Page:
Respecting patient confidentiality fosters two-way trust between doctor and patient and addresses the inherent imbalance of power. By openly accepting the patient’s motives for visiting , doctors give some control back to the patient. As a result, patients are more likely to accept medical advice and share with the doctor all the facts needed for good care. Fear of judgement may conceal unrepresented social and emotional agendas; leading to major misunderstandings, unwanted prescriptions, and non-adherence to treatment. It can be therapeutic for the patient to take off their public mask and tell the doctor of any insecurities or anxieties without fear of judgement, enabling the formation of a stable and long-term doctor-patient relationship.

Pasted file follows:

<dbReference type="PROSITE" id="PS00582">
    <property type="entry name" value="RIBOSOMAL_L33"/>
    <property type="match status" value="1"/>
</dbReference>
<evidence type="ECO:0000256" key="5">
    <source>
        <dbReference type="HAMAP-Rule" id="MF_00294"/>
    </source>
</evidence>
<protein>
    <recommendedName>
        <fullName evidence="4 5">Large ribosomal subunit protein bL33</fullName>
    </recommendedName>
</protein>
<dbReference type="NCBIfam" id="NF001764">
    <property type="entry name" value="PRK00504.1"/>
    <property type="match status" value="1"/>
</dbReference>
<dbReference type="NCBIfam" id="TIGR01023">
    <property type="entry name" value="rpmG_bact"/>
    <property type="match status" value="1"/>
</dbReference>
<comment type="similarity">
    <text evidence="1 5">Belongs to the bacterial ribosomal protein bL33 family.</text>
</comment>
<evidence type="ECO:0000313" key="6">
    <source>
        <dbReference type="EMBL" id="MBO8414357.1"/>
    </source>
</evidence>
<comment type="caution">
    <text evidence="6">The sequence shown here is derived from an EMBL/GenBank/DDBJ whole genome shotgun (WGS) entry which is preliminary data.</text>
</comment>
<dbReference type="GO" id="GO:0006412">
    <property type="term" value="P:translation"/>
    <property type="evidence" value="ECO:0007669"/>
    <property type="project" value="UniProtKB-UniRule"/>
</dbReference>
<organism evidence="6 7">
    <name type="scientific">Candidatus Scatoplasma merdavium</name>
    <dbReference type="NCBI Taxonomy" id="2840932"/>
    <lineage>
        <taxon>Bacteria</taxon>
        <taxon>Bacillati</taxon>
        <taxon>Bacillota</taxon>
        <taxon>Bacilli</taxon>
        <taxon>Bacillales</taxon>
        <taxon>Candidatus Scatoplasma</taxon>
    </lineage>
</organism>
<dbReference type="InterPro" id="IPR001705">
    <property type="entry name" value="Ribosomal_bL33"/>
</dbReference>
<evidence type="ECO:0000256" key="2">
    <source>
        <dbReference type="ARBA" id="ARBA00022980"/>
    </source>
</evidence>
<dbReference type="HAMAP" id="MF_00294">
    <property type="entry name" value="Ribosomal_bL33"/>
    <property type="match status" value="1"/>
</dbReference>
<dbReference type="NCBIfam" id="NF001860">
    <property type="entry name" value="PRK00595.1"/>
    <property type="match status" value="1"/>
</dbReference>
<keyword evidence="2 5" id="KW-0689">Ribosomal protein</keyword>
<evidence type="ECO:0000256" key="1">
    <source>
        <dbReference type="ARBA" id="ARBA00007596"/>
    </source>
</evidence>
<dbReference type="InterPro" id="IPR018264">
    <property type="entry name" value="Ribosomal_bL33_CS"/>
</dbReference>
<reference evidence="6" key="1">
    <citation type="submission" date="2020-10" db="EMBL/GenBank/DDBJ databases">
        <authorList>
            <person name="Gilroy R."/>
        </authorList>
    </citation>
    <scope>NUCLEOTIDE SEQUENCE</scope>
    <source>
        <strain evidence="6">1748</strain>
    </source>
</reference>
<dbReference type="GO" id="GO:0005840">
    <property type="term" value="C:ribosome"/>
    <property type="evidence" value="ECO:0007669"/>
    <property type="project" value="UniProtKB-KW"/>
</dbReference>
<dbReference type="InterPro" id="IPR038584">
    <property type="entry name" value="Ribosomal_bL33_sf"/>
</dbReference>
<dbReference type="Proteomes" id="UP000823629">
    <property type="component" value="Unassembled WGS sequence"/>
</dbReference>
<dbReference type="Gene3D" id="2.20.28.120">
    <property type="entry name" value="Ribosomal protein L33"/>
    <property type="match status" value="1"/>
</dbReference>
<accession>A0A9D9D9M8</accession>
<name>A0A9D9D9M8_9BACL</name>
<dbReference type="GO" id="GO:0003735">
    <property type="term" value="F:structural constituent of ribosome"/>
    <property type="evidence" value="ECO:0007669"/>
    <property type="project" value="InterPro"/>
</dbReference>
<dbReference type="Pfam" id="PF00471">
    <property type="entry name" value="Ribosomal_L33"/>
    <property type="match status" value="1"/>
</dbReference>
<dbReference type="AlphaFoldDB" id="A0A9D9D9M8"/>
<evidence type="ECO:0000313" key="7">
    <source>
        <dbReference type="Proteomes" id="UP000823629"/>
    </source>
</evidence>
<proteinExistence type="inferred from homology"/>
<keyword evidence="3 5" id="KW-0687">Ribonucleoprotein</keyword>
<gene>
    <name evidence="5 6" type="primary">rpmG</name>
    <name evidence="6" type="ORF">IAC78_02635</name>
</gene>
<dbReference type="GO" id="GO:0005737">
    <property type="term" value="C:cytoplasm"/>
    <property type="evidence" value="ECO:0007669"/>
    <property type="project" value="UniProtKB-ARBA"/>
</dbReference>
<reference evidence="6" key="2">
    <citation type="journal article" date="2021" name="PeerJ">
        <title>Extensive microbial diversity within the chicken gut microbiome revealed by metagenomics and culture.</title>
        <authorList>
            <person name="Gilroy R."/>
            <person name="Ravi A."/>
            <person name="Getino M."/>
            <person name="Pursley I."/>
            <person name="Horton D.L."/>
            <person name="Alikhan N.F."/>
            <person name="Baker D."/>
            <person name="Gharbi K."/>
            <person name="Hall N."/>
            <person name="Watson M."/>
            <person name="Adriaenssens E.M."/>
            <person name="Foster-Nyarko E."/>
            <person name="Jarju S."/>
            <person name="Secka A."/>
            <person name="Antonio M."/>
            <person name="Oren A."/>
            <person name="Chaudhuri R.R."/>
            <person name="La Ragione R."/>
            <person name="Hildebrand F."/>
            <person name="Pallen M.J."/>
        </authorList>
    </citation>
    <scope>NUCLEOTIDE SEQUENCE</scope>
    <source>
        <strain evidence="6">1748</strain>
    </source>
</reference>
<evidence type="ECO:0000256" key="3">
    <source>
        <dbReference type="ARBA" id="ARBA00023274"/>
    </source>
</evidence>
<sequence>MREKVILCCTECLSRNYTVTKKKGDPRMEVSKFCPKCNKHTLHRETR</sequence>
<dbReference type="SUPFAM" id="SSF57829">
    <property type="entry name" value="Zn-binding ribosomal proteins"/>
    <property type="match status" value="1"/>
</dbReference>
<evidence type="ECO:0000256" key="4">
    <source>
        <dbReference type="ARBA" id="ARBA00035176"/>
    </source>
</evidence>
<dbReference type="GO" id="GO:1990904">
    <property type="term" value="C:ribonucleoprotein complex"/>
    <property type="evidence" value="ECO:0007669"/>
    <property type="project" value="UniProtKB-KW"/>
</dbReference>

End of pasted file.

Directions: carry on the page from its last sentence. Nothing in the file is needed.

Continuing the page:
The obligation to keep patient information confidential is linked to respect for patient autonomy, the right to self-determination about our bodies and how they are treated, as well as the right to control information about ourselves, our lifestyles, and our health (O’Brien J, Chantler 2013). The rights of the individual give the patient the ability to manage his or her private information, which extends to the ability to exercise control over his or her life. As the Medical Research Council states, “Keeping control over facts about one’s self can have an important role in a person’s sense of security, freedom of action, and self-respect.” (Medical Research Council, 2010) Indeed, privacy provides patients with a sense of self and a sense of identity.